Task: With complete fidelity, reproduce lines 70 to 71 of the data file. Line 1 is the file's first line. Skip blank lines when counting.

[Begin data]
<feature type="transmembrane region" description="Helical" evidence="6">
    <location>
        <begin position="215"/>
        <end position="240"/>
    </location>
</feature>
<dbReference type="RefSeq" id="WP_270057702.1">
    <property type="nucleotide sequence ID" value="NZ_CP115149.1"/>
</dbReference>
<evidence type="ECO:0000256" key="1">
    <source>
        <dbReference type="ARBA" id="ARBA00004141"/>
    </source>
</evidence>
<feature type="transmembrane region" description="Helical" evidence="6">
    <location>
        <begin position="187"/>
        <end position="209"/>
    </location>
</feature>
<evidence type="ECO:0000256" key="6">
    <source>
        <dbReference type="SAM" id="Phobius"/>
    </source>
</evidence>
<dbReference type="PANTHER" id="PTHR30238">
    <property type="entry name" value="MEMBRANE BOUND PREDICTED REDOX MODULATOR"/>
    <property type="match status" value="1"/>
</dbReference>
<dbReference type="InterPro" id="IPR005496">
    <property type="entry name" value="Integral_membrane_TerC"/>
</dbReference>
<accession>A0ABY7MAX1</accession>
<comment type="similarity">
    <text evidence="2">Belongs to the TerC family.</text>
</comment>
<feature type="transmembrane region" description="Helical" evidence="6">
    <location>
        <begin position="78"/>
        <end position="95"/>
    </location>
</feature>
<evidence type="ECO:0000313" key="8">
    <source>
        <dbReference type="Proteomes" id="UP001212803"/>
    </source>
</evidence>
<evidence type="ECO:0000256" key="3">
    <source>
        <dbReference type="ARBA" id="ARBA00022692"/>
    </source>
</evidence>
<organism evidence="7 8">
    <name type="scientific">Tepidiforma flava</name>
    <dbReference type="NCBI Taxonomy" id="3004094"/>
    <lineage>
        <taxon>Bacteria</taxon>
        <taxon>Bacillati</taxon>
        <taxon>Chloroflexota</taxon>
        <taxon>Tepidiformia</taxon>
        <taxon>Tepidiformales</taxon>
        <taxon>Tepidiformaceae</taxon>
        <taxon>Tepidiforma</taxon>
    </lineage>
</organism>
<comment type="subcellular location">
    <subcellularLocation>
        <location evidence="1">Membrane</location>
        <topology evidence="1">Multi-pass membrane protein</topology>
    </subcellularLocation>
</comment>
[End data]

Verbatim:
    </subcellularLocation>
</comment>